How Grace and Gratitude Changed My Life
Grace was a life-changing concept to me.
Let me start over.
Grace is a life-changing concept to me. When teenage-me sat on the pavement at a Young Life camp, grace drastically and permanently changed my life right then and there. But grace has continued to change me every day since.
I still struggle wrapping my mind around the fact that the Lord sees us, sees me, as blameless. I still cannot comprehend the kind of grace that isn’t false humility or a forced it’s okay, but is instead this soul-altering, no-strings-attached grace.
We get that. For free. Our debts are paid. Thank you, Jesus.
A few months ago, I was heading abroad for a short spring break. In a season of little-to-no downtime, I hadn’t read a book “for fun” in months. I asked a good friend if she had any recommendations for a plane book. My friend came back with One Thousand Gifts. The book cover is a photo of a woman holding a basket of Tiffany-blue eggs.
I try not to classify myself by what I am (because I feel like sometimes that can be limiting), but I definitely know what I am not. I am not the simple, sweet soul that can read a book with a basket of bird eggs on the front, complete with a title written delicately in cursive font. I am way more likely to wear a black leather jacket than a pink cardigan, and my pride wanted to scream that I would not be seen with the cover on this book.
However, remembering that I was about to be in another country and I do in fact own a pink cardigan, I thanked her, took the book and left.
In short, One Thousand Gifts proved to be, quite literally, a gift in itself. The book talked about grace – what we get from Jesus – but it also talked about gratitude – the other side of it – and what we can give and gain.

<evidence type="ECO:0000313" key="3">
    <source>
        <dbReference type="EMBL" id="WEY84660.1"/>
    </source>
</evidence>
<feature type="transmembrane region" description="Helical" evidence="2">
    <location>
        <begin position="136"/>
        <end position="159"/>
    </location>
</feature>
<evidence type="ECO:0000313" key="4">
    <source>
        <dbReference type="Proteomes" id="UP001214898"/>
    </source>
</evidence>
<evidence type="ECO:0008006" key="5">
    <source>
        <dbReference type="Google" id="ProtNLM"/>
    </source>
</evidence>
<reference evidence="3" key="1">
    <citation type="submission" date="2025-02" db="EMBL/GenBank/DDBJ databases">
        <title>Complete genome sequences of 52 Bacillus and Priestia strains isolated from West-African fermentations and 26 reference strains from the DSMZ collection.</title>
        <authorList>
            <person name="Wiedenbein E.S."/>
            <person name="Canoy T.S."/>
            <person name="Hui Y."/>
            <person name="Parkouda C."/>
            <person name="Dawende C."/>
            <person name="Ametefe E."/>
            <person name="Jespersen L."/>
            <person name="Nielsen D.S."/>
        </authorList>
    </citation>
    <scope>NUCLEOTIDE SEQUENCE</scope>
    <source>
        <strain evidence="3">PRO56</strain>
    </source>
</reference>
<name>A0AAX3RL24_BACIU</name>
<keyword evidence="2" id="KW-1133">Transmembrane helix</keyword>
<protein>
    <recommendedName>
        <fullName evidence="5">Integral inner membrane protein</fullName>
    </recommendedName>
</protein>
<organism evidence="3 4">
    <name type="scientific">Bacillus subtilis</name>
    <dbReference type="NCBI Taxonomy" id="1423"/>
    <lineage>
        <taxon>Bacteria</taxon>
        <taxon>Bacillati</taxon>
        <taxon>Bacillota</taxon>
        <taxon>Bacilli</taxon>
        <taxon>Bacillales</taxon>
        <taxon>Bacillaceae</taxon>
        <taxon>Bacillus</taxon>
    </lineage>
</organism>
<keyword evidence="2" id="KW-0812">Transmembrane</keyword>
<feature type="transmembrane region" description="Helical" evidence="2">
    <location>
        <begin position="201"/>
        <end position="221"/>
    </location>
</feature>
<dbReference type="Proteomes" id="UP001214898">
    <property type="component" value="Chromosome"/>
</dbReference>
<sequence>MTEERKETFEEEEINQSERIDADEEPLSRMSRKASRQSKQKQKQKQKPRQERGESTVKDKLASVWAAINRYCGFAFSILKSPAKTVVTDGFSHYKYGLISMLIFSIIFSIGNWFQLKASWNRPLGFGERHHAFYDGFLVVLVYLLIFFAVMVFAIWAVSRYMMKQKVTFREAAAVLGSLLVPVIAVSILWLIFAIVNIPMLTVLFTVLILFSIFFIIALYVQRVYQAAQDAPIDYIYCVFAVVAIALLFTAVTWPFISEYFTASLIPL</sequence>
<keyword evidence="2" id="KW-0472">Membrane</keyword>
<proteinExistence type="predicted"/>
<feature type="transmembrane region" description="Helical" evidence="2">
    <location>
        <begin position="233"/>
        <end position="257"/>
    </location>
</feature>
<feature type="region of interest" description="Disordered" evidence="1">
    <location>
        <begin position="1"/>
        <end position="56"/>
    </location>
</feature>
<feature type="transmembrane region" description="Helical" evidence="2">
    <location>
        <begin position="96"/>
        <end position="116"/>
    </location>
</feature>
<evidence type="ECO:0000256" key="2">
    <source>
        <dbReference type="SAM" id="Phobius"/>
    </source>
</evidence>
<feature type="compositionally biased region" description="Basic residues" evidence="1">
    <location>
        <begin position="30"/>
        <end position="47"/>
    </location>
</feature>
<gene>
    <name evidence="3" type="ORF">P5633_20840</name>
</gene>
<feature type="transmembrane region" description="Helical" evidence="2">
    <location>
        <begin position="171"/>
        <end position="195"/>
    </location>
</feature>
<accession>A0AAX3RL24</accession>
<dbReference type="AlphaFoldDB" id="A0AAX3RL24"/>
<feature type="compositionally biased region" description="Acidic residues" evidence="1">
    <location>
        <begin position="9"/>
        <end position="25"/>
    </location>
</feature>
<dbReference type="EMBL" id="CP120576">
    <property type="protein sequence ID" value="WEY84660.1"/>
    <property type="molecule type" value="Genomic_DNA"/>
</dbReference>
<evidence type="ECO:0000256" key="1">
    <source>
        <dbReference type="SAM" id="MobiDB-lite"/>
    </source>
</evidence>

The author, Ann Voskamp, challenged the reader to start noting gratitude. Not just to say a simple thank you, but to physically write down things we are grateful for.
Shortly after arriving back from spring break, the storms of my life began to brew again. As I wanted to run away, as every bone inside me wanted to make a list how life was unfair, how I wanted the tables to change, I remembered grace. I remembered that when a situation’s unfairly good to me, I’m okay with not getting what I deserve, but when it’s not what I see as good, I want a change – I beg for a change.
And then I remembered gratitude. When we are in the eye of the storm, even though thankfulness is hard to find, it can be found there.
I believe we are all writers. I do not think that because I write online, I am more or less of a writer than someone who writes in hardback books or someone that only writes things that perpetually land in the Drafts folder. I believe we all are crafters of stories because we all have our own. I believe we all have the ability to write down three things that we are grateful for each night.
It can be small. “Ice cream” has appeared on my list multiple times, no shame. You can be thankful that the humidity wasn’t too out-of-control today or that there wasn’t a line at Chipotle. You can be thankful for your sister’s laughter or for the fact that July doesn’t tend to be allergy season. One time I wrote down “Wearing running shoes” – no, not running in them, simply wearing them. Acknowledging these things and people and places we are grateful for is claiming joy in struggle. It is searching for thankfulness in the midst of trials. I am confident that we have an immeasurable amount to praise God for in the presence of pain if we choose to.
I’m asking you to choose to.
This may seem small. However, I think most really beautiful things start small. Friendships turn into marriages, like seeds turn into flowers. I believe that if you start noting the small things around you that you’re thankful for, you won’t be able to un-see them or stop searching for them.
In the same way grace changes my life, gratitude alters my soul.